“I also had a hygiene license valid from 2004 to 2008 for the workshop,” Zhao said, producing the document. He recalled that when he tried to renew the license after its validity ran out, he had difficulties finding the proper department to issue him a new one. “The health department told me to head to the quality supervision department, who then told me they were not in charge of this matter,” Zhao said.

According to the media report, it was not until 2014 that Shaoxing’s municipal market supervision management system was set up, after several departmental changes and mergers. Since then, the authorities have started a campaign to inspect the city’s food-producing workshops.

Local business owners and employees not willing to give their names told Sixth Tone they sympathized with Zhao’s case. The owner of a wine store said that recently, authorities had conducted strict, random inspections. “Basically, they will come to check the license every few days,” he said, adding that though he felt bad for Zhao, he still believed businesses without licenses should be fined.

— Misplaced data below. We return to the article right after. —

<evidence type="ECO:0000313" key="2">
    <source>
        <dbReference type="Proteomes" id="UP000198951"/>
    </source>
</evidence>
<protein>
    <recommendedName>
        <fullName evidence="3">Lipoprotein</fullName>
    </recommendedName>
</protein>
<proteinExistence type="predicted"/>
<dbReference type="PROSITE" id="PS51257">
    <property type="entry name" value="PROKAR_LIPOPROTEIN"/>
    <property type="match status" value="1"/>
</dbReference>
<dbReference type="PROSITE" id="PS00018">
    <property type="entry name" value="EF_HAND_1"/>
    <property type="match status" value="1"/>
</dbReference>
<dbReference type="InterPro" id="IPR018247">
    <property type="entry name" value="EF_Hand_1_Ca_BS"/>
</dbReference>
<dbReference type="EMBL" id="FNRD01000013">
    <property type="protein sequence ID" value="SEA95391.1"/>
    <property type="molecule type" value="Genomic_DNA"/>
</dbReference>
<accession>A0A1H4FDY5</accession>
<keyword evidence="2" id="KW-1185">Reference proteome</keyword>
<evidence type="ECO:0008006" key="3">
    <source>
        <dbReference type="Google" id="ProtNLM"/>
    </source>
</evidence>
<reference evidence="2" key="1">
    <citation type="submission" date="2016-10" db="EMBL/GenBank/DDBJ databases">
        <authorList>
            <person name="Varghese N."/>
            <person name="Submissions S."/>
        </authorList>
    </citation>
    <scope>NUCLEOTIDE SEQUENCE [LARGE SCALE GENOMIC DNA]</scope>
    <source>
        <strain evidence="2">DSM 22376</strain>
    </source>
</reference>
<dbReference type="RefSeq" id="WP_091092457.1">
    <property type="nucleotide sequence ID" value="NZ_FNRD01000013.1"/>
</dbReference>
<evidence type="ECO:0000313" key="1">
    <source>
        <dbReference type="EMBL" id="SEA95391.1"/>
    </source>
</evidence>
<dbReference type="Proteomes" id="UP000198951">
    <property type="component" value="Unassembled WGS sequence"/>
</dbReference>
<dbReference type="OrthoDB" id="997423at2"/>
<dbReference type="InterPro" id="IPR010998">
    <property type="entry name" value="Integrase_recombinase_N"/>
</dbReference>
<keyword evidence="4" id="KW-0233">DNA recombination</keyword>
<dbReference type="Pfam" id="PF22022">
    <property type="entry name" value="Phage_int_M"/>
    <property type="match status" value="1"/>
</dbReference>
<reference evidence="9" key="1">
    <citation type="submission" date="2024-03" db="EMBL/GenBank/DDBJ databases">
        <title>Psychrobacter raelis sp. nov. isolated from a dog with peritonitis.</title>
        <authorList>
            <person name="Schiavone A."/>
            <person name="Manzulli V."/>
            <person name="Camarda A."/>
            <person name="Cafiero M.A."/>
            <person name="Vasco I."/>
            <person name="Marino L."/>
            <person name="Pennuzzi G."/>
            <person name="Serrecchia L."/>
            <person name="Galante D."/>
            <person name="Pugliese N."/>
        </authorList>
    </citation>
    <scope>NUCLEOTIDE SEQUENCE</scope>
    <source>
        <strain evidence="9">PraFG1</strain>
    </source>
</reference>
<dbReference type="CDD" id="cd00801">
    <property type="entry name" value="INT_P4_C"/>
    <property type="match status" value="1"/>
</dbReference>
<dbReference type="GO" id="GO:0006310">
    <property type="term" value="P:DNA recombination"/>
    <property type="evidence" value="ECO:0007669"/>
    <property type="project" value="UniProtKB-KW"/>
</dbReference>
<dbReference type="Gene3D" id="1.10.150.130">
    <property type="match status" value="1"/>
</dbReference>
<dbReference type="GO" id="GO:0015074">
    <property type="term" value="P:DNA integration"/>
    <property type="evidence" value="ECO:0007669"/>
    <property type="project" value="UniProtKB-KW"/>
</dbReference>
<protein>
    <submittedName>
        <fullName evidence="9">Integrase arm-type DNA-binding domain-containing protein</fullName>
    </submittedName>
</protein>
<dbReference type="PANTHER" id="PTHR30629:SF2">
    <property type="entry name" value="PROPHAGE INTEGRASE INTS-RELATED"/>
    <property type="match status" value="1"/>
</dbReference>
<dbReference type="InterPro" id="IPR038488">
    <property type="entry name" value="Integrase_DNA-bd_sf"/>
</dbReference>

Zhao Baoxian’s wife fries stinky tofu at her food store in Shaoxing, Zhejiang province, Oct. 29, 2015. Wang Lianzhang/Sixth Tone

Zhao Baoxian’s wife fries stinky tofu at her food store in Shaoxing, Zhejiang province, Oct. 29, 2015. Wang Lianzhang/VCG

The cook of a nearby restaurant told Sixth Tone that she felt the size of the penalty was unreasonable. “They should be men of conscience!” the 62-year-old said. “How much stinky tofu would an old man have to sell to pay such a penalty?”

Weng Jianchao, Zhao’s lawyer, told Sixth Tone he is insisting the penalty be canceled. “[Zhao’s] food production hasn’t caused any harm,” he said, adding that issuing the penalty will result in a brand crisis for the stinky tofu industry, and may even cause Shaoxing to lose some of its tradition and fame.